bcdedit and BIOS disk order, how do I setup multibooting?

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  1. Posts : 328
    Windows 10
    Thread Starter
       #61

    shockwaveriderz said: View Post
    the nuclear option is to just rebuild your bcd store :

    How to Rebuild the BCD in Windows

    assuming you first use bcdedit to export your current bcd store, if rebuild doesn't work, you can always bcdedit import the exported bcd store back to the original...
    this obviously will have to be done from winpe, winre or an install media usb.....

    I find bcdedit /enum All to be confusing....Until I saw you use it I didn't know it existed...I have always used bcdedit /enum /v or bcdedit /enum firmware /v

    as long as you backup the current bcd store first with bcdedit /export you could delete an entry from the current bcd store one by one and see what effect it has... if it won't boot just bcdedit import the oldbcd store and you are back to where you started from .

    - - - Updated - - -



    I have the ability to boot from a uefi shell in my bios from a usb flash drive. I've played about just looking at stuff, but be sure to read the uefi shell command reference first.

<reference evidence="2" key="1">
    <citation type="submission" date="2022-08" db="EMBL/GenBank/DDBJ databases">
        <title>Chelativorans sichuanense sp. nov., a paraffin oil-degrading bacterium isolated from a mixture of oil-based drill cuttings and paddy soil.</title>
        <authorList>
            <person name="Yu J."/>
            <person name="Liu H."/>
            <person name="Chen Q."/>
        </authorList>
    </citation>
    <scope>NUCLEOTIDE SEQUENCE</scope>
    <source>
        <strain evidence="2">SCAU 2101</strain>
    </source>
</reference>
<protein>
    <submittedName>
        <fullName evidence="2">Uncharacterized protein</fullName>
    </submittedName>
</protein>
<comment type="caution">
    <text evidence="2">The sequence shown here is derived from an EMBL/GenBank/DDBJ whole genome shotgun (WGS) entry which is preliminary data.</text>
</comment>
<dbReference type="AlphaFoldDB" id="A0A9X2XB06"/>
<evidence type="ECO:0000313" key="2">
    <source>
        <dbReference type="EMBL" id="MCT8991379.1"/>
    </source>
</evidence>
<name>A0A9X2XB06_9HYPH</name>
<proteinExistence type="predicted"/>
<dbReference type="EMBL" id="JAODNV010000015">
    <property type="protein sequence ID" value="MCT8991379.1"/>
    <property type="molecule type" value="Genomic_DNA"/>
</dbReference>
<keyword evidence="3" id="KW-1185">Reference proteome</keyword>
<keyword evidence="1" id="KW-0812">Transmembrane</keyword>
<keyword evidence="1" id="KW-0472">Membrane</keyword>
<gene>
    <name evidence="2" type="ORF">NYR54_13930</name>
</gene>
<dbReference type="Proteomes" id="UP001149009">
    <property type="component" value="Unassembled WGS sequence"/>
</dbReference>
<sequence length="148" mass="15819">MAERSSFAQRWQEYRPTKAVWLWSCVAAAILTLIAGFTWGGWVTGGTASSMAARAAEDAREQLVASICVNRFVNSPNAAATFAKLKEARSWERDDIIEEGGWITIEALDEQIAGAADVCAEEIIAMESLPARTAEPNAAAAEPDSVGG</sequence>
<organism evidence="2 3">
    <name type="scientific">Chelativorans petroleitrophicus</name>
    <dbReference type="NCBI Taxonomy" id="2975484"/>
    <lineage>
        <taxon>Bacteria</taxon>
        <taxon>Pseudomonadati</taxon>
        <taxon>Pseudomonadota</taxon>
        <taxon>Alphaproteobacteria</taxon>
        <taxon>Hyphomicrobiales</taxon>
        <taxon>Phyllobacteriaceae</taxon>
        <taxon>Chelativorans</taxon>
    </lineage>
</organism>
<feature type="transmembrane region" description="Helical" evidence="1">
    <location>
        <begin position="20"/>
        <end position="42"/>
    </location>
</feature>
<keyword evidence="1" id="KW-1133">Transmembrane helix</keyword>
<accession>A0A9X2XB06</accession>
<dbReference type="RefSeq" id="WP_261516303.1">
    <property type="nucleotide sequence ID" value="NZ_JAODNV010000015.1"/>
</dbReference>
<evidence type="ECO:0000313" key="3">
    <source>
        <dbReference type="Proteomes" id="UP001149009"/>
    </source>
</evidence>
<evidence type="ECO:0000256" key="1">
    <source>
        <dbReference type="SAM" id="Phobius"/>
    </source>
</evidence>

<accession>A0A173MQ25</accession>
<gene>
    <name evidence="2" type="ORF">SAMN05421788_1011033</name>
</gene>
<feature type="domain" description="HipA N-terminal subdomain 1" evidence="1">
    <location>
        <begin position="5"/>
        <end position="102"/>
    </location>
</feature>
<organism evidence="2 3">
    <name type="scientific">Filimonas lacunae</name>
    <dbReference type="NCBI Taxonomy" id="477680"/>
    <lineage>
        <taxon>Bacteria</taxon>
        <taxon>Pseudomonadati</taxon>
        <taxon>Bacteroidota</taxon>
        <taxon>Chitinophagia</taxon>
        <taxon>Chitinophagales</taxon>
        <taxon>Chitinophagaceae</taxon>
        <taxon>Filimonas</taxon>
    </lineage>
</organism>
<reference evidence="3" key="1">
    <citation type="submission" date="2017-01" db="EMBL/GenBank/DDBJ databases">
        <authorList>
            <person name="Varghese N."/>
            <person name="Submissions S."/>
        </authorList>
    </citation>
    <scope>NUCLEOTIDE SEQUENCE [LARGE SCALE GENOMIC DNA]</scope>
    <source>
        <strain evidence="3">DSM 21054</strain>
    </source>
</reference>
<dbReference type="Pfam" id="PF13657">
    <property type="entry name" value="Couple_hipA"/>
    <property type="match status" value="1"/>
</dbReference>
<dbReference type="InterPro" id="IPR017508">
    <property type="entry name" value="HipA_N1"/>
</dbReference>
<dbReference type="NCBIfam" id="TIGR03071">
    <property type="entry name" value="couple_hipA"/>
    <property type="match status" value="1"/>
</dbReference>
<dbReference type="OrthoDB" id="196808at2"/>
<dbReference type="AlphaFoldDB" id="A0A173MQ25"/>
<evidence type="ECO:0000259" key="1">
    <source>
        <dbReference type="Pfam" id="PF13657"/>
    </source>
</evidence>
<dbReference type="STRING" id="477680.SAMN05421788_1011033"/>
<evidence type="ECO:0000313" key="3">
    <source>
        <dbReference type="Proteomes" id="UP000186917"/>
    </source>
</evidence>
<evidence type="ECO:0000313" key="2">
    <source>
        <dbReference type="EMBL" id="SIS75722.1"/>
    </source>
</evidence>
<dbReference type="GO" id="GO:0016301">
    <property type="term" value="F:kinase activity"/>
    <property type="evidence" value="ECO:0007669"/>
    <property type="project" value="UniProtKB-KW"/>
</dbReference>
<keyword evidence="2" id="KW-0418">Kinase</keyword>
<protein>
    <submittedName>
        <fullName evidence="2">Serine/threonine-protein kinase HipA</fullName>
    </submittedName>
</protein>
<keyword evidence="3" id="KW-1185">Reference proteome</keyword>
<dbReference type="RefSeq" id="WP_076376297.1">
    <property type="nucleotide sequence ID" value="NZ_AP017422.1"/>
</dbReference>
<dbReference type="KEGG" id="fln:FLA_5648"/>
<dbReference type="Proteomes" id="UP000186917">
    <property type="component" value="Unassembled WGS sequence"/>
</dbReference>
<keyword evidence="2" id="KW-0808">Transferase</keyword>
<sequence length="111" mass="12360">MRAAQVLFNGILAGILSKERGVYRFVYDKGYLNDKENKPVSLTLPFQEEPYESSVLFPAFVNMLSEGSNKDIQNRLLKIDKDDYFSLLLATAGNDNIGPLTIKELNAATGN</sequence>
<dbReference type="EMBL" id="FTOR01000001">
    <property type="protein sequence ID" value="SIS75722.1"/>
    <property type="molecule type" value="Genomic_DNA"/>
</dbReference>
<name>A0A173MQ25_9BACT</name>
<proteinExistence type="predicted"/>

To dump a list of current boot entries:

    Shell> bcfg boot dump -v

    For bcfg help text:

    Shell> help bcfg -v -b
    or:

    Shell> bcfg -? -v -b

    be very careful
    I think this is ultimately my solution and I will attempt it using EasyUEFI.
      My ComputerSystem Spec


  2. Posts : 328
    Windows 10
    Thread Starter
       #62

    I wonder if EasyBCD has a bug in it because before I used it, I used to do it 100% manually via command line and it always worked. I am trying to recreate my steps from before.
    This looks right except what is the next step after copying the boot files onto G:, how do I create an additional boot option and name it something distinct?

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  3. NavyLCDR's Avatar
    Posts : 11,809
    Windows 10 LTSC
       #63

    dictum said: View Post